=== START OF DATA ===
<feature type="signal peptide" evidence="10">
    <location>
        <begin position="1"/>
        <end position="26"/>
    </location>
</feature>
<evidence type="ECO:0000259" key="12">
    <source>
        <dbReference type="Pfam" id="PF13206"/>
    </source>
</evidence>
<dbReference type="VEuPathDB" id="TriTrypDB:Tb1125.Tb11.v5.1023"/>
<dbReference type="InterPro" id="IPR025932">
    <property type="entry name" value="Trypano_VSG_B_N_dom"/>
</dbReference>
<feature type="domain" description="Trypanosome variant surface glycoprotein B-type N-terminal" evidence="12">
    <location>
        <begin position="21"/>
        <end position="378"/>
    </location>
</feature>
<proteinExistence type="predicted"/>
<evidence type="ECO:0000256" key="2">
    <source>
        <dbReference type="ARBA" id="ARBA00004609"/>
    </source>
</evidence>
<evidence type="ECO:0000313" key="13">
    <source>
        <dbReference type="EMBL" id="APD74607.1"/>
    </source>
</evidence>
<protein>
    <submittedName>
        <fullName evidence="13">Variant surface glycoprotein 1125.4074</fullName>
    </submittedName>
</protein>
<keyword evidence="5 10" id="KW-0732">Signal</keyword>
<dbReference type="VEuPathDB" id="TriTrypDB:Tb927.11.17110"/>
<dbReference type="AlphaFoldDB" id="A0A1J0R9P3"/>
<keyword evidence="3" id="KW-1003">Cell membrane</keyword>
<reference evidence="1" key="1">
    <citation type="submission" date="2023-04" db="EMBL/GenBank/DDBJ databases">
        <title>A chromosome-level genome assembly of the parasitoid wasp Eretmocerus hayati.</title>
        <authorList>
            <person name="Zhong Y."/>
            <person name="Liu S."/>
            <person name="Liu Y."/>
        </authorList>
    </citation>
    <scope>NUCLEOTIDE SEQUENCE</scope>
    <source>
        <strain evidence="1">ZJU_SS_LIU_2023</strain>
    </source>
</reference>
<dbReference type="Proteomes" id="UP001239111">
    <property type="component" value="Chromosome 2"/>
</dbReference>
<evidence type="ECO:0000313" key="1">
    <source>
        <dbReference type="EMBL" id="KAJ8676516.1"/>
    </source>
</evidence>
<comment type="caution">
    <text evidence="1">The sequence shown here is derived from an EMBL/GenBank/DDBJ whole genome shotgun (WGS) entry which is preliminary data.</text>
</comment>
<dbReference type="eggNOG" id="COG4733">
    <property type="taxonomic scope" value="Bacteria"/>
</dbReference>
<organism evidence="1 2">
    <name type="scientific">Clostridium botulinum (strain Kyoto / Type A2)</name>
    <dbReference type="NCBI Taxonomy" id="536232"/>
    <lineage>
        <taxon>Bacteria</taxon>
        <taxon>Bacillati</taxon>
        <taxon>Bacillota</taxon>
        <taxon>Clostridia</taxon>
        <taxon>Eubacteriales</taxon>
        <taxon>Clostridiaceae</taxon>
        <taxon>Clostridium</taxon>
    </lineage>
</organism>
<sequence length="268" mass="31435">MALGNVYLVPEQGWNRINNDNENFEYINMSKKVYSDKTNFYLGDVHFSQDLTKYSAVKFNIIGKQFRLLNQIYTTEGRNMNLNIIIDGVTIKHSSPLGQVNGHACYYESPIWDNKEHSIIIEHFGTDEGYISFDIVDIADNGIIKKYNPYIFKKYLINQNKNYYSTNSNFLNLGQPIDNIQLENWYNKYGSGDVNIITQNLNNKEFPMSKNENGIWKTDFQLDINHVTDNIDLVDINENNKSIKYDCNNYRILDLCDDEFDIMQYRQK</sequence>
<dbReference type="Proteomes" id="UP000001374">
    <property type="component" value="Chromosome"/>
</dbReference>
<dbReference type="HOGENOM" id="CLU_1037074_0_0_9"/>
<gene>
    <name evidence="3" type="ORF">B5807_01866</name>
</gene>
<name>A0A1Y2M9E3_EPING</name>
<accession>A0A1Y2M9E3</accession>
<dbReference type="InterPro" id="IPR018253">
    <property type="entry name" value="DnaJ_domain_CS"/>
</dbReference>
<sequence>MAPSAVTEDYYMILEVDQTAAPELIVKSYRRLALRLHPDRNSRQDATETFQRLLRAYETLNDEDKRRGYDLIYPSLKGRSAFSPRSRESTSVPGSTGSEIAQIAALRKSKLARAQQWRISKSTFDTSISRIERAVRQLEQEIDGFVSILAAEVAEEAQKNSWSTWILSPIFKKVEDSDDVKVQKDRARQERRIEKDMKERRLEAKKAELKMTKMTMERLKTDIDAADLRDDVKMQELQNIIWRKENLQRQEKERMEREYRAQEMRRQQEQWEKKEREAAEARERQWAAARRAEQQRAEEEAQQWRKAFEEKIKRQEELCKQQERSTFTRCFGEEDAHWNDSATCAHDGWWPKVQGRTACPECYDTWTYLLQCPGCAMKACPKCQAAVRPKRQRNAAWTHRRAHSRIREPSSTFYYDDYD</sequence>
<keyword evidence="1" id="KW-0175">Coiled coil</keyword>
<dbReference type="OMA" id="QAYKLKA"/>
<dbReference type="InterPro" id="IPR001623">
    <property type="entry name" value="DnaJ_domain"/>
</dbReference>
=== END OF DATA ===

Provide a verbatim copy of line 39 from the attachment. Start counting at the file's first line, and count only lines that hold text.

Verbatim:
<dbReference type="VEuPathDB" id="TriTrypDB:Tb927.11.17110"/>